According to Aaron Sorkin, pregnant women in peril are great for ratings, or more specifically, the highest possible scenario for a ratings bonanza. Now that the November sweeps are behind us, we’ve seen a tornado ravage the Desperate Housewives, an episode that featured a pregnant Susan (Teri Hatcher) getting knocked downstairs by her prescription drug-addicted husband. We’ve seen the wife of a cop on Law and Order SVU in a severe car accident after which her baby was delivered on the way to the hospital. She looked like she was going to die but in the last moments, she lives!
It seems like Grey’s Anatomy is one long pregnant woman in peril, although they’ve gotten rid of their baby doctor (she went off to have her own fun in Private Practice) and they had the no-name pregnant woman in peril the last time they had a ratings sweep.
Meanwhile, on Without a Trace, one of the stars, Poppy Montgomery is pregnant in real life, but when she fretted over telling the producers, she was apparently surprised to find out that they were okay with it. They would simply work it into the story somehow. You bet they will.
When pondering the “pregnant women in peril” concept, a quick scan of the potentially pregnant women in television yields a promising crop. Since Dancing with the Stars has helped ABC leap to the lead in the ratings war, perhaps “Dancing with the Pregnant Stars” would be a double ratings coup. Just imagine dancing ladies with various pregnancy complications in various stages – perhaps one might even go into labor for the series finale?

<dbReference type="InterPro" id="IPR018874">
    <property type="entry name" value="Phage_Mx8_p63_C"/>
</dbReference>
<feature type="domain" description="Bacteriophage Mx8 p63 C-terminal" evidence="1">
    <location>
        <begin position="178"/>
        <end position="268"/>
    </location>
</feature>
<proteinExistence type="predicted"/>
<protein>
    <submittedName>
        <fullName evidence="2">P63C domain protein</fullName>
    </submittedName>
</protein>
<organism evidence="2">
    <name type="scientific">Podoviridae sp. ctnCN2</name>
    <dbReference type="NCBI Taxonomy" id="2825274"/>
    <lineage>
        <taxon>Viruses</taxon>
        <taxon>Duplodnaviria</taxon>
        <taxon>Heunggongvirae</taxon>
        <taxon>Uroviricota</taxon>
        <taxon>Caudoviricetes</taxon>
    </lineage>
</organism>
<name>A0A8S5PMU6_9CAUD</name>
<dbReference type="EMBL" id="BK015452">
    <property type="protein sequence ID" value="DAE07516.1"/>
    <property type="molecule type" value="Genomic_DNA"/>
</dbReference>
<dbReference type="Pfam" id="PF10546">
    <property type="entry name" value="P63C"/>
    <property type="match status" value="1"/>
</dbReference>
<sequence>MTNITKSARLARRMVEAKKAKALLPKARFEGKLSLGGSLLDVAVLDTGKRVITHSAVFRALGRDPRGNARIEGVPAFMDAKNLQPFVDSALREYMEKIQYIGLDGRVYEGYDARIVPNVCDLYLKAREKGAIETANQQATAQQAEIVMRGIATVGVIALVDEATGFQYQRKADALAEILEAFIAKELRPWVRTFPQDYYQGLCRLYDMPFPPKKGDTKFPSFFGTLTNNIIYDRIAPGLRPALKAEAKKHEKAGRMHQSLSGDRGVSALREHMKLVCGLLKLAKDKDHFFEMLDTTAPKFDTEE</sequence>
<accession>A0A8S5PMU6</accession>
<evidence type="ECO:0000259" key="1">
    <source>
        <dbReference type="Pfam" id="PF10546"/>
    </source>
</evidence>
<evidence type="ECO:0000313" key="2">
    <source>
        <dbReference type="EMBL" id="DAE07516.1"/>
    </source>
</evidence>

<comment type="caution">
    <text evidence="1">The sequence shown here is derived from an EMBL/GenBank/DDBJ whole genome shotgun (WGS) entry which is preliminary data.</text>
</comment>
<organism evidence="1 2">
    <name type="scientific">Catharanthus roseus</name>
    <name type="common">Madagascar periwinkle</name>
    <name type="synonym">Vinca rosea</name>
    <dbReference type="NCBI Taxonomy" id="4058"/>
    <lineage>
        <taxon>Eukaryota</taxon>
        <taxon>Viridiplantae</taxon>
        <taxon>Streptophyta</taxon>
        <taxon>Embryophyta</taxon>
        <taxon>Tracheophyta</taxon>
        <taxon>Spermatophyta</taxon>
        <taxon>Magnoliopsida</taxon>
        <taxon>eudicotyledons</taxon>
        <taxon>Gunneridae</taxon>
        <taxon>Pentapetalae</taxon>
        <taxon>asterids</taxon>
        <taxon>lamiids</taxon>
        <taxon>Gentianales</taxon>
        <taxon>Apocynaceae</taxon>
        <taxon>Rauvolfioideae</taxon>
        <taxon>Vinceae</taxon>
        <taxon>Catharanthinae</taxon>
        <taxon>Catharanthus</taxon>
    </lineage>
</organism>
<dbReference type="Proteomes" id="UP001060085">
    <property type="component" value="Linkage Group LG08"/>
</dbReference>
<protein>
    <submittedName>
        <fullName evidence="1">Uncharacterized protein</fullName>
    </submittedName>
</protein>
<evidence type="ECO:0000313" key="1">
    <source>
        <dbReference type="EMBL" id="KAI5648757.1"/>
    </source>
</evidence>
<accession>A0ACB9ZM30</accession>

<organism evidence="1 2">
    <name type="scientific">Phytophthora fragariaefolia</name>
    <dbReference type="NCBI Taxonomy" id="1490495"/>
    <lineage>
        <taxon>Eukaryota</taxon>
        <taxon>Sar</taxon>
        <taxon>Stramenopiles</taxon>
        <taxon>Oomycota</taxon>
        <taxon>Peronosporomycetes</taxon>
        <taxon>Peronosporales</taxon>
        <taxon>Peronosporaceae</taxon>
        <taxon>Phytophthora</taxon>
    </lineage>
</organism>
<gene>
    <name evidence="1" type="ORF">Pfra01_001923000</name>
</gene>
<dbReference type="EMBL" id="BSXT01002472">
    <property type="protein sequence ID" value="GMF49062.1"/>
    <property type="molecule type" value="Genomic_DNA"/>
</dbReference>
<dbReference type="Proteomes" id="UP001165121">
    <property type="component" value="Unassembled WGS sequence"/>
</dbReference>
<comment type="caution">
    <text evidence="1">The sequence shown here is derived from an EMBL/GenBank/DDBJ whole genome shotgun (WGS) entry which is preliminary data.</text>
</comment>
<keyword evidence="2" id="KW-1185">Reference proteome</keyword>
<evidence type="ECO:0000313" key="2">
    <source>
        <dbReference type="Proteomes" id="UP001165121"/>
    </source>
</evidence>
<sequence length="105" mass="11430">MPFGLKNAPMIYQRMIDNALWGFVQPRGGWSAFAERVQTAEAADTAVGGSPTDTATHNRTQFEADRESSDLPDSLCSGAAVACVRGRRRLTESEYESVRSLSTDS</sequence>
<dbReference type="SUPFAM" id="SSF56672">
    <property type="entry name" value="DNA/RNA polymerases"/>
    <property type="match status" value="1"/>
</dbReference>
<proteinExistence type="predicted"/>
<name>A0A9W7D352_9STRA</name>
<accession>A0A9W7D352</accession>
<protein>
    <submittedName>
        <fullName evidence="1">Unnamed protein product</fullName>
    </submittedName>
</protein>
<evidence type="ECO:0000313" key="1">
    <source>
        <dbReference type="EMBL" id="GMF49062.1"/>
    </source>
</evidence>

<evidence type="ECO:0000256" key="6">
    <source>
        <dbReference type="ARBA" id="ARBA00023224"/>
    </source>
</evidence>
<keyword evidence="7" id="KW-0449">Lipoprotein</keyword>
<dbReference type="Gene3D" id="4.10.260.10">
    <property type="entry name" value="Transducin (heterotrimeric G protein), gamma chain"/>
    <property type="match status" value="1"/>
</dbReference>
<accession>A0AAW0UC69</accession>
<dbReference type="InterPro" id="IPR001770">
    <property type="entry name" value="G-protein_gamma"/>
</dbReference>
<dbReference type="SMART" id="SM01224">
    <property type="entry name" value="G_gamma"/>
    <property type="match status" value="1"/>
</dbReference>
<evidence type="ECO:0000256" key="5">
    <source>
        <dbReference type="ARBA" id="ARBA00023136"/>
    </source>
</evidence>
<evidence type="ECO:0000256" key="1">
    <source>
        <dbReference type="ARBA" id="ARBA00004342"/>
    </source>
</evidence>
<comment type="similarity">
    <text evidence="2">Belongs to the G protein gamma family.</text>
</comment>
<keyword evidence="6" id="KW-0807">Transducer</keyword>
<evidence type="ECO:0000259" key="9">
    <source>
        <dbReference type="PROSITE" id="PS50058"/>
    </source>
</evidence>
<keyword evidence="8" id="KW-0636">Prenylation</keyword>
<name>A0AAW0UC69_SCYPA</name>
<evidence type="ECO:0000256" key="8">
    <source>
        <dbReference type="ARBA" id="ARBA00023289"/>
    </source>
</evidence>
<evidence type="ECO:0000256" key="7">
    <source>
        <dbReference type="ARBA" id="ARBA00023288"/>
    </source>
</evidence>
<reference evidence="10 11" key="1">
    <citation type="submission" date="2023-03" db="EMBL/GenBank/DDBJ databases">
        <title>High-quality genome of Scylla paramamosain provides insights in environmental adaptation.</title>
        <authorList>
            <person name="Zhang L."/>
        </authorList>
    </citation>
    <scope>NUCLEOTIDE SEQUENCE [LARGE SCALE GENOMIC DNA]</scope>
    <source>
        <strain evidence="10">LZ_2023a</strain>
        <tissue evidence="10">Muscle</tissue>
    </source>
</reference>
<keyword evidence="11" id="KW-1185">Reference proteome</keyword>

Boston Legal already did the pregnant lawyer thing, and she was put in minor peril. It seems to me that someone on that show could get pregnant and then sue the firm for getting her pregnant in the first place due to the overtly sexual nature of the firm’s partners. It could work!
What is it about pregnant women that draws viewers in so? And when you think about it, doesn’t it remind you about just how primal our species really is? We like to play tough, watch our crime shows and our reality shows and our music videos, but we also can’t help but feel protective of a woman about to give birth.
Funnily enough, the ratings only last so long. Eventually the baby is born and then the show dies. The idea, then, is to let them get pregnant and be pregnant, experience peril, get rescued, have the baby, then make the baby disappear. What kind of a sick society is this?
It’s the kind of sick society that likes watching stars learn how to dance. Dancing with the Stars drew 22 million viewers last week and became the second highest rated program of the entire season. ABC was tops with the target demo, the 18-49ers, while CBS was the highest rated overall. So if you’re over 50 or under 18, no one cares about you. Unless, of course, you happen to be pregnant and in peril.